The Whip Hand: Elite Class Formation in Ascham’s The Schoolmaster, Shakespeare’s Love’s Labour’s Lost, and the Present Academy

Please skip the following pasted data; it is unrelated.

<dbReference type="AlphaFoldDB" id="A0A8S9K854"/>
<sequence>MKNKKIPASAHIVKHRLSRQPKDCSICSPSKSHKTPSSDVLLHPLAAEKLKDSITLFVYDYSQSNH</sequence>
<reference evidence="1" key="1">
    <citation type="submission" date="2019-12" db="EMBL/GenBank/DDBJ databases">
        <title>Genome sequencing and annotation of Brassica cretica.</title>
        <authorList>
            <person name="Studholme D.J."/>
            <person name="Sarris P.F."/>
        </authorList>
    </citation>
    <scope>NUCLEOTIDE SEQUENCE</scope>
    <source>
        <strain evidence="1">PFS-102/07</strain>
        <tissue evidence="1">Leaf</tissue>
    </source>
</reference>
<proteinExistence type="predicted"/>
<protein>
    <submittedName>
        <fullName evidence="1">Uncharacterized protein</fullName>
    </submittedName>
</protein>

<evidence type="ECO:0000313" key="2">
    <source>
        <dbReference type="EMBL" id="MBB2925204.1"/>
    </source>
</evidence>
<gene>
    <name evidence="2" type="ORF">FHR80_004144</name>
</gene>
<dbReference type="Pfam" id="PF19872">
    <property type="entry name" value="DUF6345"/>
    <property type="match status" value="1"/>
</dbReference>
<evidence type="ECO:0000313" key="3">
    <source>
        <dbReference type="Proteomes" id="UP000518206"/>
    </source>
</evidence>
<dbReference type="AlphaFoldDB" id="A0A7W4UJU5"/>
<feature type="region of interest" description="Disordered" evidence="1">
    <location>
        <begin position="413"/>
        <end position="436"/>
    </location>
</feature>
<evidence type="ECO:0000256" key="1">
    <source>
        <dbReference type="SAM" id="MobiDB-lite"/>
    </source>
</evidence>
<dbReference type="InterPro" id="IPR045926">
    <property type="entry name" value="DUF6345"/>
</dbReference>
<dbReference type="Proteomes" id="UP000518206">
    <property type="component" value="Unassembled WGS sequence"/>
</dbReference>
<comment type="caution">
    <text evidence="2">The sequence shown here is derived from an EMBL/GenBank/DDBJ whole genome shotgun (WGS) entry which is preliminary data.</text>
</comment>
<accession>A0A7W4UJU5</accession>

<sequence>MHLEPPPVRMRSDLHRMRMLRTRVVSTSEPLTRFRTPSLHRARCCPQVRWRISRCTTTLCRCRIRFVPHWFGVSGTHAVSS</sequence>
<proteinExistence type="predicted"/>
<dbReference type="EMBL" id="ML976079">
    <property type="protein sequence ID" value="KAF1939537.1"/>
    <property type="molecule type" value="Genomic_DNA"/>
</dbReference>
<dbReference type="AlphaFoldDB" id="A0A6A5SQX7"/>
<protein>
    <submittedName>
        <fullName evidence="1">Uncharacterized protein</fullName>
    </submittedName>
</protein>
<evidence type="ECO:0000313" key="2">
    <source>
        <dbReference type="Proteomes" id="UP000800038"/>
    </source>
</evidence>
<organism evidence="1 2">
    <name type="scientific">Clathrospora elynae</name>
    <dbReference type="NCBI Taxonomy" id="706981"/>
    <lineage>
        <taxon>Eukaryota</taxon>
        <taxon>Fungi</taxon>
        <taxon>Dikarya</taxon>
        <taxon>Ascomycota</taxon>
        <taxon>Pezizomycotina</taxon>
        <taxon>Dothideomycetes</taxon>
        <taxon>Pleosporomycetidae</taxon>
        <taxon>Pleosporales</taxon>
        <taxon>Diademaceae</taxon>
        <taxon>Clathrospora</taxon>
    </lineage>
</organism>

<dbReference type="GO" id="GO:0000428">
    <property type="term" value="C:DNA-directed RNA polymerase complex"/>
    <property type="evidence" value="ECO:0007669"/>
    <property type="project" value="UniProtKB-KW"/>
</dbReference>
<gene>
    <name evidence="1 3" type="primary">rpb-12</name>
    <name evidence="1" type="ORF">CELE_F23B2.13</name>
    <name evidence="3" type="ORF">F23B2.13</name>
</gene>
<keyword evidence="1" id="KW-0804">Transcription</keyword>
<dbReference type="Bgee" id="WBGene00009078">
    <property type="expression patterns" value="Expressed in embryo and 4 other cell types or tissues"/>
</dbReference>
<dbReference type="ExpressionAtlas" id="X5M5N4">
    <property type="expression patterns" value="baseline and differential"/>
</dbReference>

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This essay describes the ideological correlations between Tudor Latin School practices and twenty-first century higher education. Focusing on Roger Ascham’s The Schoolmaster, and Love’s Labour’s Lost, this essay suggests that historical work on the Humanists, including recent studies attuned to contemporary theoretical requirements, fails to articulate fully the brutal, and class-based nature of an education designed to equip ministers of state with the rhetorical skills to silence popular dissent. Scholars’ blindness to the social function of their work, the domination inherent in Humanist—and humanities—education, is no accident. The essay concludes by urging early modern scholars to examine both research and pedagogy through this lens to ask how professors, especially those at elite institutions, ensure they, too, are not enforcing “the whip hand”?